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June 14, 2007

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Paris Parfait

I think poetry takes complex subjects and distills them into something clear and understandable - although much of the joy of poetry is found reading between the lines or in double entendre. Poetry is proof that it doesn't take hundreds of words to make a point. And poetry expresses emotions that are not so easily revealed in day-to-day routines. It allows the mind to pause, to slow down, think and savour the words as opposed to skimming through a document or newspaper article to get the gist of the story. Poetry is life crystallised into a few words - words that draw the reader in with their imagery, tell a story and invoke emotions.

Crafty Green Poet

I would agree with Paris Parfait. I would also add: good poetry can take the personal and make it universal. It can highlight specific details and give insights into bigger issues.

EKSwitaj

Poetry, in its ideal form, uses form and structure to create nuance and meanings that prose can't quite reach. And it sings while doing so.

gautami

paris summed it up very well. Sometimes it takes us into inner journey within ourselves. Poetry gives us the freedom for expression.

rel

Kristin,
POEM; Praise of emotional moment.
For me, poems strip away the adornmaent of beautiful but superfluous words. They leave me with the purity of nakedness.
If a poem uses an old, odd, or unfamiliar language, vocabulary, or vernacular, then I'm left with the music; the rythmn of the verse, the sound of the words.

Prose is the flowery prom frock, poetry the simple black dress.
rel

Rob Kistner

Kristin - Everything stated by my esteemed colleagues to this point is extremely well focused at the gist of poetry.

I want to make two quick observation about the comment you received that started this thread.

1. sounds like the author of the comment has never read free verse, or did not understand it was poetry when they read it.

2. try as we may to touch the heart and soul of poetry in a conversation, and explanation to someone not attuned to poetry -- some folks just don't get poetry.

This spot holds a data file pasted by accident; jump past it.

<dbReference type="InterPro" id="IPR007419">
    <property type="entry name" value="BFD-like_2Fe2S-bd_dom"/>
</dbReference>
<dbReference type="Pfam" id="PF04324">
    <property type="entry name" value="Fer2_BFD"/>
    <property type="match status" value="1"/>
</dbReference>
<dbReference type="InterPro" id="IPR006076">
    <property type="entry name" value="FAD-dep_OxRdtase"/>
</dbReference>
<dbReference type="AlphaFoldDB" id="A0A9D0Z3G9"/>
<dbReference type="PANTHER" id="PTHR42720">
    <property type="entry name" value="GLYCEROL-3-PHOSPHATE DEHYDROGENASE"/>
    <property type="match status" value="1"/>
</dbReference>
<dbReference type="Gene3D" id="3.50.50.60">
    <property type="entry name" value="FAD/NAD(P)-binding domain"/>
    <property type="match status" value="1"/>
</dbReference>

My wife is a brilliant artist, and fine craftswoman who creates startling contemporary fiber sculptures. She also reads constantly and loves the novel. I write poetry all the time and have poetry books all over the house. She doesn't 'get' poetry, and never will.

I truly believe that there must be some kind of internal 'wiring', for lack of a better term, that makes some people highly receptive the the magic of poetry.

This make sound exclusive, or haughty, or even wrong to others -- but it just seems to be that way.

I love jazz! My very best friend for 45 years absolutely loves music. Can't stand jazz -- and I've tried my whole life to help him 'get' it. He never will. His internal wiring doesn't resonate with jazz.

Jazz, poetry -- same thing... i believe you either will be susceptible to it, and 'get' it -- or you won't. ;)

This turned out to be a huge post! If it's too much Kristin feel free to delete it -- no hard feelings from me.

Eric

"sounds like the author of the comment has never read free verse, or did not understand it was poetry when they read it."

Actually, I've always enjoyed Frost's The Road Not Taken, and if that is a cliche, so be it.

It is not that I am incapable of enjoying -- I have, and if I sought it out, I would probably appreciate it even more. But that is more to my point. I do not seek it out.

I used to appreciate it a little more when I was a teenager, because I saw the similarities to song lyrics.

But much like my teenage infatuation with fantasy novels, as I grew into adulthood I shifted more towards sci-fi.

I think it may just be one of those things where at one time I had a stronger appreciation for poetry, but "grew out of it" a little -- as we are wont to do with things we enjoyed as youths.